For years, mistletoe has suffered from a split reputation: either the decorative prelude to a sweet Christmas kiss or the tree-killing parasite that must be mercilessly excised for the good of the forests.
Now a recent Australian study has come up with a surprising new understanding of the evergreen plant: It is a key to keeping forest life healthy. Not only should it not be cut out of the forests it affects, but it could also be introduced in injured woodlands to restore them to health.
The mistletoe makeover stems from an experiment started in 2004 in a small woods surrounded by farmland in the upper Billabong Creek area of Australia's New South Wales. David Watson, an ecologist at Charles Sturt University in Albury, New South Wales, reasoned that the only way to discern the role of mistletoe was to remove it from 17 woodlands and compare them with 11 woodlands where the mistletoe remained and 12 woodlands naturally devoid of the plant.
It was a herculean task to eradicate the parasitic mistletoe, involving cherry-pickers, loppers, a dozen people and two seasons of work, made all the tougher because the Australian mistletoe mimics the trees it takes root on. Moreover, while mistletoe, with its 1,400 species in five families, lives on every continent except Antarctica, it is sparse within each forest. Dr. Watson said he found only a few plants in every acre in the woodlands he worked on.
In all, his team members removed more than 40 tons of the plant, leaving it on the ground for livestock to consume. Then they waited for three years.
Dr. Watson, known in academic circles as "the mistletoe guy," had long suspected that his favorite plant was a keystone species, meaning it punches above its weight, ecologically speaking, but even he was unprepared for the results. He had supposed that creatures that fed or nested on mistletoe would be affected by its removal. Instead, he found that the whole woodland community in the mistletoe-free forests declined.
Three years after the mistletoe vanished, so had more than a third of the bird species, including those that fed on insects. Bird diversity is considered an indicator of overall diversity. Where mistletoe remained, bird species increased slightly. It was a similar story for some mammals and reptiles, but, in another surprise, particularly for those that fed on insects on the forest floor.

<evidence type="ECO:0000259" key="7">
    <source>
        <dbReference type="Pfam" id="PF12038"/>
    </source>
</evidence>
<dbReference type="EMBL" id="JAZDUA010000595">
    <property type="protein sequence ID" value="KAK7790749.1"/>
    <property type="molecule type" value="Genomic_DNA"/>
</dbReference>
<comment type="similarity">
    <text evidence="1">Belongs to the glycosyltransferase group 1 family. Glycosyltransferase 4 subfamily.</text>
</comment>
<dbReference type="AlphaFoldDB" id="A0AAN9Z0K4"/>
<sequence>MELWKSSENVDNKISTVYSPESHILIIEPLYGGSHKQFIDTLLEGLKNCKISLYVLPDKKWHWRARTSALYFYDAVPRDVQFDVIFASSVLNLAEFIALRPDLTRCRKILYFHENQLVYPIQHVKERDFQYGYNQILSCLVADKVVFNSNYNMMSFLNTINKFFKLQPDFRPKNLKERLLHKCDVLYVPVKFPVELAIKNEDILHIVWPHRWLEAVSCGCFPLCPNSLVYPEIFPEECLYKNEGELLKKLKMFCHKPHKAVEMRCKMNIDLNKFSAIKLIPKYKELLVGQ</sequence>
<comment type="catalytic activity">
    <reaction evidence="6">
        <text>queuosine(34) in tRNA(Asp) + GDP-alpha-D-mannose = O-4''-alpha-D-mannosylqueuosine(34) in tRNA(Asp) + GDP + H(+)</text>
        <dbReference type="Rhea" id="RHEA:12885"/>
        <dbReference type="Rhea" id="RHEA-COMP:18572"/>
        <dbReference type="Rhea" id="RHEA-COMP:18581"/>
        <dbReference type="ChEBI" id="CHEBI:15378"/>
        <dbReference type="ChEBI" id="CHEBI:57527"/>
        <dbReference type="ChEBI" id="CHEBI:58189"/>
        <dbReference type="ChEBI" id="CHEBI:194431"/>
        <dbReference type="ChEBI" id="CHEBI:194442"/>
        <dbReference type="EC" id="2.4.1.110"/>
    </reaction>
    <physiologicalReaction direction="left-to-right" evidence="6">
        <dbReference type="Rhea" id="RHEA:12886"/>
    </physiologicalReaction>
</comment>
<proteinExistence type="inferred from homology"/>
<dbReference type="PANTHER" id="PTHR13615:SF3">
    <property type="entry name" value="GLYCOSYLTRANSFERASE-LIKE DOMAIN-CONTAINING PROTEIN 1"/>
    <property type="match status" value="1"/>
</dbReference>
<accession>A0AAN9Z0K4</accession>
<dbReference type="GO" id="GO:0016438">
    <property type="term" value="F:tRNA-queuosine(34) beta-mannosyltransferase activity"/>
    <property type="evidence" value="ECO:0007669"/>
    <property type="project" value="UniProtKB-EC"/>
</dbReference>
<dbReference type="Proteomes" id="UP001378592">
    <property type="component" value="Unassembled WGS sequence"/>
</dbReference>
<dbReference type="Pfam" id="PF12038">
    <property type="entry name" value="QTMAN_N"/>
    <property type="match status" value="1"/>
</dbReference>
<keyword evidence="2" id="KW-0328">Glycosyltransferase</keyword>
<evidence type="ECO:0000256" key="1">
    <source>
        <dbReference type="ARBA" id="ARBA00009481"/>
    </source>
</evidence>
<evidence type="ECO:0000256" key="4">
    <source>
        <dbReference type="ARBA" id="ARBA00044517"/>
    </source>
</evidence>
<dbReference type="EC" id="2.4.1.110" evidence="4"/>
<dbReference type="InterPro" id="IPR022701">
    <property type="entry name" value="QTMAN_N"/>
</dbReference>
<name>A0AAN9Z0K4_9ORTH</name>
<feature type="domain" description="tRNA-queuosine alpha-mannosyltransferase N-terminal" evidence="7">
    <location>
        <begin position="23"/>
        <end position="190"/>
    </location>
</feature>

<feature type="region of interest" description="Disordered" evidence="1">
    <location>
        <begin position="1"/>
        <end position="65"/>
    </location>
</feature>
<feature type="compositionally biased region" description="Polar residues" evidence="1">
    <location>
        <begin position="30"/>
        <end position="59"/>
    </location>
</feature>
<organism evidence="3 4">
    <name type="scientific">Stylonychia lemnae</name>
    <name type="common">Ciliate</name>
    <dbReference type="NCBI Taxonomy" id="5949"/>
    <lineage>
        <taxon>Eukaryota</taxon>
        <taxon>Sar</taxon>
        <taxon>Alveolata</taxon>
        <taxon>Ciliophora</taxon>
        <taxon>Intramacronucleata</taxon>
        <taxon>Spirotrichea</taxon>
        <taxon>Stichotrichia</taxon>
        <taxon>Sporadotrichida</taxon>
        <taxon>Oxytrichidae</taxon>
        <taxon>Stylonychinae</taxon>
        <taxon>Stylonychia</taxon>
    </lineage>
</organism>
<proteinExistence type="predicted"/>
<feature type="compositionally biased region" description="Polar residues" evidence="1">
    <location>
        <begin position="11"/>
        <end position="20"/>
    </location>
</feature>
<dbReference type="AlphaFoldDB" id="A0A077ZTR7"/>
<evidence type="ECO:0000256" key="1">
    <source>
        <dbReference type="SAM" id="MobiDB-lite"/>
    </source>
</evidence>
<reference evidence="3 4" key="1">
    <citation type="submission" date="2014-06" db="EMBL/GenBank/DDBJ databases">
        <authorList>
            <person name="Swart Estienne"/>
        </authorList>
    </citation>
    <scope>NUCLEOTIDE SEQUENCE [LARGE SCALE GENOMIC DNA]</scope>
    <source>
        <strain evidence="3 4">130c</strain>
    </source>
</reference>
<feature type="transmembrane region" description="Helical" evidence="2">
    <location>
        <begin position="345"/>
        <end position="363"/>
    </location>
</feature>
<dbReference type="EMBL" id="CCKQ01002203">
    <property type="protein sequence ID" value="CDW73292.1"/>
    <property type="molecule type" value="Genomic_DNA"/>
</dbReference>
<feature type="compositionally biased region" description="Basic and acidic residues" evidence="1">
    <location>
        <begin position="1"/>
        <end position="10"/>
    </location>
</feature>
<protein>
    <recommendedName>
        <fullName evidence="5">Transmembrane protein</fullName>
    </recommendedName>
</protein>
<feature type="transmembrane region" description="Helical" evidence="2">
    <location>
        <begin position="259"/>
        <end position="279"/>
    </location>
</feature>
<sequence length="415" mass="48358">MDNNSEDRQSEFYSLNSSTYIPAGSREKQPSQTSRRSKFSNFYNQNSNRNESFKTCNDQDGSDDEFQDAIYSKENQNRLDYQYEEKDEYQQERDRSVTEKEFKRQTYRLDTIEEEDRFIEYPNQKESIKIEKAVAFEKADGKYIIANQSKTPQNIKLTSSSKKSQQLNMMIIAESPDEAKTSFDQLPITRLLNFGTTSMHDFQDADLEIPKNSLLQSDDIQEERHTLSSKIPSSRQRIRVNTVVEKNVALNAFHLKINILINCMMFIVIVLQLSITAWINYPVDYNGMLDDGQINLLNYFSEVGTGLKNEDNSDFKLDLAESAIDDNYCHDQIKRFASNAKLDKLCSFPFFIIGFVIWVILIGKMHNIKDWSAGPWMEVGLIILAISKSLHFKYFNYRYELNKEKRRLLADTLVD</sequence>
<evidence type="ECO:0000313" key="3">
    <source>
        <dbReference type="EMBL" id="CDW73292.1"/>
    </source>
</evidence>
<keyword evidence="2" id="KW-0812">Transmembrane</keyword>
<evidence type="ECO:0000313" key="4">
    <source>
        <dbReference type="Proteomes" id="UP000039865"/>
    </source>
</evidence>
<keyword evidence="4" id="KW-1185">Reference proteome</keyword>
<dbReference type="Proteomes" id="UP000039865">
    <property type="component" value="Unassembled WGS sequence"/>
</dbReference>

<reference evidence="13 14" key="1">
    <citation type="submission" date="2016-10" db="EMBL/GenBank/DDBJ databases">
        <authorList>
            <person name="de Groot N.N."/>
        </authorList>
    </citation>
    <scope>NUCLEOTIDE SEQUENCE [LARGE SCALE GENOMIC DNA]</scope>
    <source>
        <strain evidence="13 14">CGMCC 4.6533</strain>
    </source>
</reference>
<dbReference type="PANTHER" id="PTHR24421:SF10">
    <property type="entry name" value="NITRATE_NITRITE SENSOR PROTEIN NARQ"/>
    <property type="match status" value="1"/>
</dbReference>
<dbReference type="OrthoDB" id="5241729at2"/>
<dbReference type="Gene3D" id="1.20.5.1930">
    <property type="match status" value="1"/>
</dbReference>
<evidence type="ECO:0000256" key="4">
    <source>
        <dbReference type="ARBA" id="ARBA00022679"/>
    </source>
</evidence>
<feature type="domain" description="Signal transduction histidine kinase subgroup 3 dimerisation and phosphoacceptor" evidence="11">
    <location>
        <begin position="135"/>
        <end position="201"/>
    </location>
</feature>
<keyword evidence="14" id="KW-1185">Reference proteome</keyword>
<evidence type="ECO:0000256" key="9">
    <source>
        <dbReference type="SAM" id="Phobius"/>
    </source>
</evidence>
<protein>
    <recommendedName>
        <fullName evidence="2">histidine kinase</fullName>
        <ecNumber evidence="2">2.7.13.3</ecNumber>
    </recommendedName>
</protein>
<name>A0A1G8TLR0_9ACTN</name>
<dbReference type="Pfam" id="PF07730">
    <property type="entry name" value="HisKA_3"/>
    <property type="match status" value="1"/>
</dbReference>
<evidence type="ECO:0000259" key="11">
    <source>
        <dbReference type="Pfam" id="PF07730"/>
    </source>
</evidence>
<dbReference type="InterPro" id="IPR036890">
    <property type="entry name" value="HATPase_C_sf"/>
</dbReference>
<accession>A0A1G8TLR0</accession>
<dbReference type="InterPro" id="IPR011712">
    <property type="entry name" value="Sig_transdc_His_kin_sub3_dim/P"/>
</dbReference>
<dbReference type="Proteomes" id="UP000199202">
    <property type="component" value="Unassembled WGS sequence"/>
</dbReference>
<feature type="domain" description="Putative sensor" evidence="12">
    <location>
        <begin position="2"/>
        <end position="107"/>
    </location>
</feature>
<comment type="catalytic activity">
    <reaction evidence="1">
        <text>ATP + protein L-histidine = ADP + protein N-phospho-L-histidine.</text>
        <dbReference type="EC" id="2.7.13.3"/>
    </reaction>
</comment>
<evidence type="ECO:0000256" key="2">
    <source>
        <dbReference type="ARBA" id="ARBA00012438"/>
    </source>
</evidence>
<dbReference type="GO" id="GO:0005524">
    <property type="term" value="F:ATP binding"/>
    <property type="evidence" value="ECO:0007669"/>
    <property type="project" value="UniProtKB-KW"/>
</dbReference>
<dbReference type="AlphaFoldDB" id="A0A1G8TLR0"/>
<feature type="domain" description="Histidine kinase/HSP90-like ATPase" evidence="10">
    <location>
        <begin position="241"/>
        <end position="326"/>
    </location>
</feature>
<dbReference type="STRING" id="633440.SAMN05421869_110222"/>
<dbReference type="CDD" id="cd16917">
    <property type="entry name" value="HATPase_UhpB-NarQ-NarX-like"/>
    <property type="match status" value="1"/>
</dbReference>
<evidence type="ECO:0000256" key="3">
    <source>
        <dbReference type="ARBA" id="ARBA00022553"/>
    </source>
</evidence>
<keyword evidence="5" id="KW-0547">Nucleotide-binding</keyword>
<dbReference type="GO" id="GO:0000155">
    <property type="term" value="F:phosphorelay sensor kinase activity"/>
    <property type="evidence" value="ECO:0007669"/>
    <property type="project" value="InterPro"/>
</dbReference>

"It's a bit of a head-scratcher," said Dr. Watson.
Analysis showed that species of mistletoe play an important role in moving nutrients around the forest food web. That has to do with their status as parasites.
Nonparasitic plants suck nutrients out of their own leaves before they let them fall, sending dry containers to the ground. But because the vampiric mistletoe draws water and nutrients from the tree stem or branch it attaches to, it is more nonchalant about leaving that nutrition in falling leaves. That means the fallen leaves still contain nutrients that feed creatures on the forest floor.
Not only that, but mistletoes make and drop leaves three or four times as rapidly as the trees they live off of, said Dr. Watson. As evergreens, they also do it throughout the year, even when trees are dormant. It is like a round-the-calendar mistletoe banquet.
While no similar mistletoe excision experiments have been performed in North America, where fossil pollen grains suggest the plants have lived for millions of years, scientists in the United States say they, too, have noticed its positive effect on forest life.
David Shaw, a forest health specialist at Oregon State University in Corvallis, pointed to the van-sized "witches' brooms" formations in old-growth Douglas fir trees in the northwest United States produced by dwarf mistletoe parasites. At onetime, foresters would have pruned those away. Today, they are trying to protect the brooms because they are important nesting sites for the endangered northern spotted owl.
Dr. Watson said it was possible that introducing mistletoe into a damaged forest could help restore it to health.
But introducing mistletoe onto trees could prove controversial. While the parasites are like Robin Hood, stealing from rich trees to feed the forest poor, they can spoil individual trees for lumber. That is especially true of the deforming dwarf mistletoe. Mistletoe is still widely known as the "thief of trees."
"We're still in transition in the U.S. from looking at mistletoe as a big pest, a big parasite and damaging to trees," said Robert Mathiasen, who teaches forest ecosystem health at Northern Arizona University in Flagstaff.
Still, Dr. Watson's findings add a touch of science to the folkloric view of mistletoe as a tantalizer, inducing people to wait under it for a kiss at Christmas. The custom stems from the ancient Druids, who believed mistletoe could work magic because it grew high in bare oak trees in midwinter where nothing else did, seemingly out of thin air. They cut it down with golden sickles, never letting it touch the ground, and hung it in homes to foster fertility.
The Australian study suggests that the plant does seem to work ecological magic of a sort.
This article originally appeared in The New York Times.